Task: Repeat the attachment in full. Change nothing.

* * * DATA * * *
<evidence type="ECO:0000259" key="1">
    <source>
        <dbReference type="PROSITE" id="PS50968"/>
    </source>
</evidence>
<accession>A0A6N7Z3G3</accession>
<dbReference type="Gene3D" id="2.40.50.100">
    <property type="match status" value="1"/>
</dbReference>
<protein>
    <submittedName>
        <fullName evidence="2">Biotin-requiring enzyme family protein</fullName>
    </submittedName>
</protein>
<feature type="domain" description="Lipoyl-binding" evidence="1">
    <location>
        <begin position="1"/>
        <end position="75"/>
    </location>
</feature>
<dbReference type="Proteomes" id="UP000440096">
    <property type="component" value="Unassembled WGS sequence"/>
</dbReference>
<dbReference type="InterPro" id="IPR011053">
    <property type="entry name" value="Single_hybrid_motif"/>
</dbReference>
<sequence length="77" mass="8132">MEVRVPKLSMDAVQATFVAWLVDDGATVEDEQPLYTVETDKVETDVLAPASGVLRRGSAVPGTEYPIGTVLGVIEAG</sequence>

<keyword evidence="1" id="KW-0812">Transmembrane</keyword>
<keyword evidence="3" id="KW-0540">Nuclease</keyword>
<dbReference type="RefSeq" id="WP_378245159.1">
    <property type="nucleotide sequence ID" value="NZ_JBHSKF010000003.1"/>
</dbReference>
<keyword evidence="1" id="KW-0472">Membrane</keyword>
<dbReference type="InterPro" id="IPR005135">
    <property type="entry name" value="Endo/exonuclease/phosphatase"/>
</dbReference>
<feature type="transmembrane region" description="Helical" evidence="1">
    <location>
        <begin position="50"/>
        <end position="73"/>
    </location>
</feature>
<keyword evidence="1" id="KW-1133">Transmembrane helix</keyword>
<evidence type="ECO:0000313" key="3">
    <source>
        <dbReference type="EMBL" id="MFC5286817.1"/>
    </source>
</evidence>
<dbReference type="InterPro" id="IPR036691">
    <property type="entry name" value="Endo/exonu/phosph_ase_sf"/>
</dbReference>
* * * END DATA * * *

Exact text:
<evidence type="ECO:0000259" key="1">
    <source>
        <dbReference type="PROSITE" id="PS50968"/>
    </source>
</evidence>
<accession>A0A6N7Z3G3</accession>
<dbReference type="Gene3D" id="2.40.50.100">
    <property type="match status" value="1"/>
</dbReference>
<protein>
    <submittedName>
        <fullName evidence="2">Biotin-requiring enzyme family protein</fullName>
    </submittedName>
</protein>
<feature type="domain" description="Lipoyl-binding" evidence="1">
    <location>
        <begin position="1"/>
        <end position="75"/>
    </location>
</feature>
<dbReference type="Proteomes" id="UP000440096">
    <property type="component" value="Unassembled WGS sequence"/>
</dbReference>
<dbReference type="InterPro" id="IPR011053">
    <property type="entry name" value="Single_hybrid_motif"/>
</dbReference>
<sequence length="77" mass="8132">MEVRVPKLSMDAVQATFVAWLVDDGATVEDEQPLYTVETDKVETDVLAPASGVLRRGSAVPGTEYPIGTVLGVIEAG</sequence>

<keyword evidence="1" id="KW-0812">Transmembrane</keyword>
<keyword evidence="3" id="KW-0540">Nuclease</keyword>
<dbReference type="RefSeq" id="WP_378245159.1">
    <property type="nucleotide sequence ID" value="NZ_JBHSKF010000003.1"/>
</dbReference>
<keyword evidence="1" id="KW-0472">Membrane</keyword>
<dbReference type="InterPro" id="IPR005135">
    <property type="entry name" value="Endo/exonuclease/phosphatase"/>
</dbReference>
<feature type="transmembrane region" description="Helical" evidence="1">
    <location>
        <begin position="50"/>
        <end position="73"/>
    </location>
</feature>
<keyword evidence="1" id="KW-1133">Transmembrane helix</keyword>
<evidence type="ECO:0000313" key="3">
    <source>
        <dbReference type="EMBL" id="MFC5286817.1"/>
    </source>
</evidence>
<dbReference type="InterPro" id="IPR036691">
    <property type="entry name" value="Endo/exonu/phosph_ase_sf"/>
</dbReference>